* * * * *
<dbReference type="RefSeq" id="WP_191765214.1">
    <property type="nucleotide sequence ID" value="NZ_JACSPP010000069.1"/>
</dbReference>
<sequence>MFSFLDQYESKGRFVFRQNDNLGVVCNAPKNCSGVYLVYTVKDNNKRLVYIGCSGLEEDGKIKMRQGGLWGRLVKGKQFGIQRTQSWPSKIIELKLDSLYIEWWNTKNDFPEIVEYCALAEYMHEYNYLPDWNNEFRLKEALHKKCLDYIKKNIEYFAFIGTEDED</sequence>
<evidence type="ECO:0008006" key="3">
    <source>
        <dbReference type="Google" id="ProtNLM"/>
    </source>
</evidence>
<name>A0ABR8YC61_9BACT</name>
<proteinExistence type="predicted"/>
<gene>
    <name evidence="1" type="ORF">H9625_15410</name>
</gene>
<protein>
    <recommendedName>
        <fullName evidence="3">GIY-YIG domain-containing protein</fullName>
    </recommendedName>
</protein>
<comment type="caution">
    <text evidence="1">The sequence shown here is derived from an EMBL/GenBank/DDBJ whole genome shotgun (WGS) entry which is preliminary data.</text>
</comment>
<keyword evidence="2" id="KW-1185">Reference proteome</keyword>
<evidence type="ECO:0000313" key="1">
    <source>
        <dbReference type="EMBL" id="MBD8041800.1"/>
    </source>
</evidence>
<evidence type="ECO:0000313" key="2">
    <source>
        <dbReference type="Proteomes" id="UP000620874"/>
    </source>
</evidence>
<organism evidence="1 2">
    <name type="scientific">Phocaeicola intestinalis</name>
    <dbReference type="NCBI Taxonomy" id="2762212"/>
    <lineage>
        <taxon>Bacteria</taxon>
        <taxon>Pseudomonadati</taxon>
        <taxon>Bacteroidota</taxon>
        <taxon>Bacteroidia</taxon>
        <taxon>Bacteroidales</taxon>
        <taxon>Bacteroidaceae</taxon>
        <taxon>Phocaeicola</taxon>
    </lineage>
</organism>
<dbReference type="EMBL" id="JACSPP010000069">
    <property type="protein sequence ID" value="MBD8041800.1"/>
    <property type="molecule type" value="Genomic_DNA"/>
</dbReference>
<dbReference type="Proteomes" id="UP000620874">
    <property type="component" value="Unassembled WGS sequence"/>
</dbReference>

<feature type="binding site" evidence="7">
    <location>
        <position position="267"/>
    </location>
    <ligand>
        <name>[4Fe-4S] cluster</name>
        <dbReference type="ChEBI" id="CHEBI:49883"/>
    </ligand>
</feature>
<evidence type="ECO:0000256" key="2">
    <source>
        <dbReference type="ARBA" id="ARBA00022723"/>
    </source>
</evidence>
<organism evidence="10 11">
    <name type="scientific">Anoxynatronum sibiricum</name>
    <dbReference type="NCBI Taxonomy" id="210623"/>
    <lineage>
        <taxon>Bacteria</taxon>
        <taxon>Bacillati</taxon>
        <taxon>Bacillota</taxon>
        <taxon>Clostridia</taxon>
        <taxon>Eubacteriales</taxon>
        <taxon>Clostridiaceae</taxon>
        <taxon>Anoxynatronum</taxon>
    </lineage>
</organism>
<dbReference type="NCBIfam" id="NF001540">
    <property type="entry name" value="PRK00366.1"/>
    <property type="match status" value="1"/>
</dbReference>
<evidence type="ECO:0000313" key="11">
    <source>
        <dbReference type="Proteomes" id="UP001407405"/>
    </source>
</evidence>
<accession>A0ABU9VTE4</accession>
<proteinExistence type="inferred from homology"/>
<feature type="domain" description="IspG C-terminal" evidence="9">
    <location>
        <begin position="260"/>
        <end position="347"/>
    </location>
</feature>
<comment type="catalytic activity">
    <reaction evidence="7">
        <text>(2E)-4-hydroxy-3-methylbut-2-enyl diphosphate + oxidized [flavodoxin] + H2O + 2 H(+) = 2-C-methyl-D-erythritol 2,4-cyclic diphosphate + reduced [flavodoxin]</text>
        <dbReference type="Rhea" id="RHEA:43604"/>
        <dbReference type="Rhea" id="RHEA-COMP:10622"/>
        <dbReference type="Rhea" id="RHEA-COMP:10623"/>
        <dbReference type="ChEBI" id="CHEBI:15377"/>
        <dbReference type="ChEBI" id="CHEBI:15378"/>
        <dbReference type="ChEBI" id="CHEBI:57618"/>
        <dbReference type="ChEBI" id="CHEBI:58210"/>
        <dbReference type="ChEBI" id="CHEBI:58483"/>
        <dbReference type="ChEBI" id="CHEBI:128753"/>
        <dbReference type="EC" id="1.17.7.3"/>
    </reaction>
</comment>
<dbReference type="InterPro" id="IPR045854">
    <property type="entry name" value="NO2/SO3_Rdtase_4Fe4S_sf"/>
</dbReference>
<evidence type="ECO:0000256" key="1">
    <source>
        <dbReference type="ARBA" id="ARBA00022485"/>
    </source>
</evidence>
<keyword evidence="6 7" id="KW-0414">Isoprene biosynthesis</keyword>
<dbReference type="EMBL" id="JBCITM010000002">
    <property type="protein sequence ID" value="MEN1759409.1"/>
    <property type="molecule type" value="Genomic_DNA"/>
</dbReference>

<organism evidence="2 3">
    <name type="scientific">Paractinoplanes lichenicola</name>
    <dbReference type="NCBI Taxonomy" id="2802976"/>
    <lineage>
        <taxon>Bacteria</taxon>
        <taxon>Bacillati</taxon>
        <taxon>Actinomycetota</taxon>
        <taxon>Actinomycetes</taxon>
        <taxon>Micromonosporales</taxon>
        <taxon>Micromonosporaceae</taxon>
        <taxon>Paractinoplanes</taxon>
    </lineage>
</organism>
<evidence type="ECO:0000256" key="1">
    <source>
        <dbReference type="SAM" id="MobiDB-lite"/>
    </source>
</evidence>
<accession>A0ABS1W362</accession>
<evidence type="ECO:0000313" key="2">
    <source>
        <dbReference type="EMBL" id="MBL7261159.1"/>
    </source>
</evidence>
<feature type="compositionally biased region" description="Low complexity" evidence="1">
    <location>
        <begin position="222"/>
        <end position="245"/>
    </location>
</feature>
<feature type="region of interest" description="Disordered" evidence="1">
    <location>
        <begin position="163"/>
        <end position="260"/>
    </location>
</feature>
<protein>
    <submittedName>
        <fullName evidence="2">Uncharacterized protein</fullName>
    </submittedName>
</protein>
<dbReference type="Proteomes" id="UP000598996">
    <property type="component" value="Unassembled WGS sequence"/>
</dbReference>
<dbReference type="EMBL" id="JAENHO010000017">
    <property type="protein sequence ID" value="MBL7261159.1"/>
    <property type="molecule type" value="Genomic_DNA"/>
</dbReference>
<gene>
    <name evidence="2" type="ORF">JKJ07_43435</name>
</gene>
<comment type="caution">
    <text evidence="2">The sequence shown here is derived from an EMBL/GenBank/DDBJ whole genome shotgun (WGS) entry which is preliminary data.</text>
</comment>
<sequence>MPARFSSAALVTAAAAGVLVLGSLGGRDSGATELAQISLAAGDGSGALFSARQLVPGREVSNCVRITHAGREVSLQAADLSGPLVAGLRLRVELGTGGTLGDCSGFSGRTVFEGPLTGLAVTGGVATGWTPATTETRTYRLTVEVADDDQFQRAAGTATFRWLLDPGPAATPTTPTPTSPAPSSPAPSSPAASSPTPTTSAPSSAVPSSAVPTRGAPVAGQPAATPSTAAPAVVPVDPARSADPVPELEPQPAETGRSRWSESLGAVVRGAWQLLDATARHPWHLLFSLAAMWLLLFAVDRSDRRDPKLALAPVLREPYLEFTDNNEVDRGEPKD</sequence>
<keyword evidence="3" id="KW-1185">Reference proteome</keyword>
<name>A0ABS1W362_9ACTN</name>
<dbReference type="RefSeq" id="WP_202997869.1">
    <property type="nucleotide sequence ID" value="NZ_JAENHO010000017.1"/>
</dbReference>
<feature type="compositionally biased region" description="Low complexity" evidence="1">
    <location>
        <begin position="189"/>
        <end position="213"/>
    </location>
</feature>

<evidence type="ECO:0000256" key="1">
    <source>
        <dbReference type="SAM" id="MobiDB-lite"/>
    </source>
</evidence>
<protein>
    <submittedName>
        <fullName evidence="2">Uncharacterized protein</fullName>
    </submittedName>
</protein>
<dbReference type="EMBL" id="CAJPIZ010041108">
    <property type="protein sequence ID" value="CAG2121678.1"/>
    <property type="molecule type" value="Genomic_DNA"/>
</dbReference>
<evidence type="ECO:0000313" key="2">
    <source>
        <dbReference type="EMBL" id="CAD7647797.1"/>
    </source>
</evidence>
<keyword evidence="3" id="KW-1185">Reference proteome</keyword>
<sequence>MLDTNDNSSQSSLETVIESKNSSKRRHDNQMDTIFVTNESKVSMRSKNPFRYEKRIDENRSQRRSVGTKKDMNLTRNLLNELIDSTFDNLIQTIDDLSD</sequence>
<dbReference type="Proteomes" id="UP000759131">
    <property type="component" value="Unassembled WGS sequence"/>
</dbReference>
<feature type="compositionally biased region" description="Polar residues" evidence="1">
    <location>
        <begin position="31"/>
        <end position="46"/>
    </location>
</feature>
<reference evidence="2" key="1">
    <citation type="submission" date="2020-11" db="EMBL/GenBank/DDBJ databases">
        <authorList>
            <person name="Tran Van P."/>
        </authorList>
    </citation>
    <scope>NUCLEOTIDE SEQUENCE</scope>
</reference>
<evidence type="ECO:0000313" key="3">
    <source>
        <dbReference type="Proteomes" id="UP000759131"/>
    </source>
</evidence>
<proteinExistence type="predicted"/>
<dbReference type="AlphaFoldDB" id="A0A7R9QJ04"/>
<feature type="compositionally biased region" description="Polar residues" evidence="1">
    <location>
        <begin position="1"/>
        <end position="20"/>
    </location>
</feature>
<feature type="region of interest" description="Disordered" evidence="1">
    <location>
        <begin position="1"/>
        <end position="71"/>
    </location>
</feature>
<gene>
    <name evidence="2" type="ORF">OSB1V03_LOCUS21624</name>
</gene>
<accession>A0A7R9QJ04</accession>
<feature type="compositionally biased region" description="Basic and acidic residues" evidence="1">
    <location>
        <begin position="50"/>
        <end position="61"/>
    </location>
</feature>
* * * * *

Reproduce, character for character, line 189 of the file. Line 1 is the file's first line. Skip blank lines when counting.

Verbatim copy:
        <end position="213"/>